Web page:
Good news – the pet scan showed no spread of cancer, only stage 2 anal cancer.
I was to get chemo port implanted tomorrow but it is now on Thursday, September 22nd (some problem with the room they use, my chemo doctor was not happy about that). Chemo and radiation will begin Monday the 26th. Treatment should be for six weeks if all goes well. Radiation is daily Monday-Friday, only for about 15 minutes. It’s a 10 minute walk from where I live, which will make for a nice stroll.
Meantime, I often feel tired, dealing with some pain and digestive issues. Today, a doctor’s appointment and lots of phone calls with doctor’s office to reschedule everything. That takes it out of me.
Self care is resting, drinking lots of water, eating healthy, soaking in the bathtub, reading and streaming series and movies.
A couple of friends from Eugene came through Missoula this week. Our few hours together were filled with hugs, laughter and tears – good medicine. They took snapshots as I gave them a tour of the colorful, funky, one of a kind, historic community building I live in.
I am so thankful for my supportive community, friends and excellent team of medical care.
For ease of communication, I will continue to share updates here.
I’ll leave you with a link to Suleika Jaouad’s Isolation Journals newsletter including writing prompts from guest writers. She is an inspiration as she continues to create through her journey with leukemia.
Prompt from Sophie Blackall:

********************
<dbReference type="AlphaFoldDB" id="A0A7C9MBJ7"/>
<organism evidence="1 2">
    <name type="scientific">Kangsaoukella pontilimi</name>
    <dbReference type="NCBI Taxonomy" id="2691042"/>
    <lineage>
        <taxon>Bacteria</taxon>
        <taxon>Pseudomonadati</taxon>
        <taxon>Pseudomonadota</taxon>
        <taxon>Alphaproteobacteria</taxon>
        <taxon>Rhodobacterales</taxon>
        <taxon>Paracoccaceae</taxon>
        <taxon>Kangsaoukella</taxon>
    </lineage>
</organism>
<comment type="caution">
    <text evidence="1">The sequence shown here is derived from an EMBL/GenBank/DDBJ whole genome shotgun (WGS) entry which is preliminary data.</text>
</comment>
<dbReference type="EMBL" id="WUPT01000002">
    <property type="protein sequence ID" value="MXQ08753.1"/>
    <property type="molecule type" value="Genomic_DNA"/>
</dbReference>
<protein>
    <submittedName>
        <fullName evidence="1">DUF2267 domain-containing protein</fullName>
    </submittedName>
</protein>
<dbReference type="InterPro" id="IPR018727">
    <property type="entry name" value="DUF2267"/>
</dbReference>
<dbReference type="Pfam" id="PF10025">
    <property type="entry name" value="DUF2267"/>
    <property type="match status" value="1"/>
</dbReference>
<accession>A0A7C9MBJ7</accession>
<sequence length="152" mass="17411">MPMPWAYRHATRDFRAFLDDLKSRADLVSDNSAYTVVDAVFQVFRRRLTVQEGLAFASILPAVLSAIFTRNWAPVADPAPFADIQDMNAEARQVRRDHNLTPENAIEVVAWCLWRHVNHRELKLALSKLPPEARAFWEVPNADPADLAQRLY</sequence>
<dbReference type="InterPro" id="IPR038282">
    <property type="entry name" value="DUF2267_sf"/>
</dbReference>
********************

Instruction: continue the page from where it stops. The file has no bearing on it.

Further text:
Make a list of things to look forward to. Include big things if you’d like, but also the small everyday things that buoy your spirits, make you laugh, make you feel alive.
She also suggest,
If you have an egg in your house, you can draw a face on it. No one will stop you. Then you will look forward to opening the fridge.
“Hello, Egg!” you’ll say.
You will amuse yourself no end. Trust me.
Thanks as always for reading.
Many of you know we lost the legendary Barry Lopez on Christmas Day after his struggle with terminal cancer. For lovers of language, this world and it’s people it is a great loss. My heart hurts for those close to him, his wife and daughters. They have endured much loss this sorrowful year. The Oregon fires up the McKenzie River, left their property charred and them unmoored. They received the midnight knock on the door demanding they leave within minutes. They grabbed the cat and left. The house is damaged but fixable.
On Christmas Eve, this piece was published in LitHub, An Era of Emergencies is Upon Us and We Cannot Look Away. A gift to have Barry’s viewpoint that day.
In an All Things Considered interview, March, 2019, Barry shares some of how his cancer diagnosis changed him and created more empathy, “I imagined in everybody I passed there was some story that they carried with them that would break your heart. So how could you have the temerity to approach that person and say, here’s what’s wrong with you?”
A few days ago, Literary Arts: The Archive Project re-aired an interview with Barry. It’s worth a listen, more than once, to glean all he has for us to contemplate. A grown up is someone who no longer needs supervision, “meaning they know immediately how to act in a way that harms no one and takes care of everybody in so far that is possible. We are in a time where we are desperate for grown-ups, people who have gotten over themselves, to come together and using the power of imagination that each of us has, create a landscape that no one has ever seen before.” Barry Lopez
In Barry’s honor donations may be made to McKenzie River Trust.
A note for you: If you are looking for a way to seek connection, inspiration and a consistent practice of journaling, The Isolation Journals is offering journaling prompts free for ten days beginning January 1st. Click here: https://www.theisolationjournals.com/10-day-challenge
I am off to buy black-eyed peas to cook and serve on New Year’s Day in order to bring good luck for this new year.